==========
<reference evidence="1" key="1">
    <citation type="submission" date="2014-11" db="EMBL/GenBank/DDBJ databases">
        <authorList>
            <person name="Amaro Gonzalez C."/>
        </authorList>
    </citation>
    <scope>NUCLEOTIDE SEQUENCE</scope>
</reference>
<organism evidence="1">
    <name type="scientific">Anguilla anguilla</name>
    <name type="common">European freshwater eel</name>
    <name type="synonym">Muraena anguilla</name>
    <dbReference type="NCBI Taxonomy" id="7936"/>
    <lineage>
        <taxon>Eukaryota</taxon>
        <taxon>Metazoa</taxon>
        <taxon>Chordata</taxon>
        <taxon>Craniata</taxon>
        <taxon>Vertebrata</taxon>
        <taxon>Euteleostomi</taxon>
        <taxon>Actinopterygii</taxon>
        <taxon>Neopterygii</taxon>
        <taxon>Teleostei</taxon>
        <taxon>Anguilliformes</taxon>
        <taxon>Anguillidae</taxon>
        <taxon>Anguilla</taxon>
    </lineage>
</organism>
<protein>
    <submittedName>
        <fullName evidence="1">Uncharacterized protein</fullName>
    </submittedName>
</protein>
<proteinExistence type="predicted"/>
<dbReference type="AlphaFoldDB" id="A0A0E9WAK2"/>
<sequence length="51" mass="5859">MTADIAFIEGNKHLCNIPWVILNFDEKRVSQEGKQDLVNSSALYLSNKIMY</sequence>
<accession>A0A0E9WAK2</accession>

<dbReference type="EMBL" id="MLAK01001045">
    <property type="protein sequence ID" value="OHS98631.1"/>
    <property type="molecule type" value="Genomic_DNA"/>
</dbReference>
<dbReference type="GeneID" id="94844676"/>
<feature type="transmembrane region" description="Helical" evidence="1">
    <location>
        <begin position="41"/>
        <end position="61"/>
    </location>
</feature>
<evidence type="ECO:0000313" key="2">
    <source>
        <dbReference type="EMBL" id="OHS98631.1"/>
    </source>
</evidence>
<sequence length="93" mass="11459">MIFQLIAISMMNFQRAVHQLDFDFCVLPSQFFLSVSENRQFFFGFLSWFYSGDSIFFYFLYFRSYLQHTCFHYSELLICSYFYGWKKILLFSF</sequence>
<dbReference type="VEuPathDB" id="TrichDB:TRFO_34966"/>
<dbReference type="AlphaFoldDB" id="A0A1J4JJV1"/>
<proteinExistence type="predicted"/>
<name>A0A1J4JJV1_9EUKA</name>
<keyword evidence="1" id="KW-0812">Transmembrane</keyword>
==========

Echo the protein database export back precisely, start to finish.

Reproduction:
<reference evidence="1" key="1">
    <citation type="submission" date="2014-11" db="EMBL/GenBank/DDBJ databases">
        <authorList>
            <person name="Amaro Gonzalez C."/>
        </authorList>
    </citation>
    <scope>NUCLEOTIDE SEQUENCE</scope>
</reference>
<organism evidence="1">
    <name type="scientific">Anguilla anguilla</name>
    <name type="common">European freshwater eel</name>
    <name type="synonym">Muraena anguilla</name>
    <dbReference type="NCBI Taxonomy" id="7936"/>
    <lineage>
        <taxon>Eukaryota</taxon>
        <taxon>Metazoa</taxon>
        <taxon>Chordata</taxon>
        <taxon>Craniata</taxon>
        <taxon>Vertebrata</taxon>
        <taxon>Euteleostomi</taxon>
        <taxon>Actinopterygii</taxon>
        <taxon>Neopterygii</taxon>
        <taxon>Teleostei</taxon>
        <taxon>Anguilliformes</taxon>
        <taxon>Anguillidae</taxon>
        <taxon>Anguilla</taxon>
    </lineage>
</organism>
<protein>
    <submittedName>
        <fullName evidence="1">Uncharacterized protein</fullName>
    </submittedName>
</protein>
<proteinExistence type="predicted"/>
<dbReference type="AlphaFoldDB" id="A0A0E9WAK2"/>
<sequence length="51" mass="5859">MTADIAFIEGNKHLCNIPWVILNFDEKRVSQEGKQDLVNSSALYLSNKIMY</sequence>
<accession>A0A0E9WAK2</accession>

<dbReference type="EMBL" id="MLAK01001045">
    <property type="protein sequence ID" value="OHS98631.1"/>
    <property type="molecule type" value="Genomic_DNA"/>
</dbReference>
<dbReference type="GeneID" id="94844676"/>
<feature type="transmembrane region" description="Helical" evidence="1">
    <location>
        <begin position="41"/>
        <end position="61"/>
    </location>
</feature>
<evidence type="ECO:0000313" key="2">
    <source>
        <dbReference type="EMBL" id="OHS98631.1"/>
    </source>
</evidence>
<sequence length="93" mass="11459">MIFQLIAISMMNFQRAVHQLDFDFCVLPSQFFLSVSENRQFFFGFLSWFYSGDSIFFYFLYFRSYLQHTCFHYSELLICSYFYGWKKILLFSF</sequence>
<dbReference type="VEuPathDB" id="TrichDB:TRFO_34966"/>
<dbReference type="AlphaFoldDB" id="A0A1J4JJV1"/>
<proteinExistence type="predicted"/>
<name>A0A1J4JJV1_9EUKA</name>
<keyword evidence="1" id="KW-0812">Transmembrane</keyword>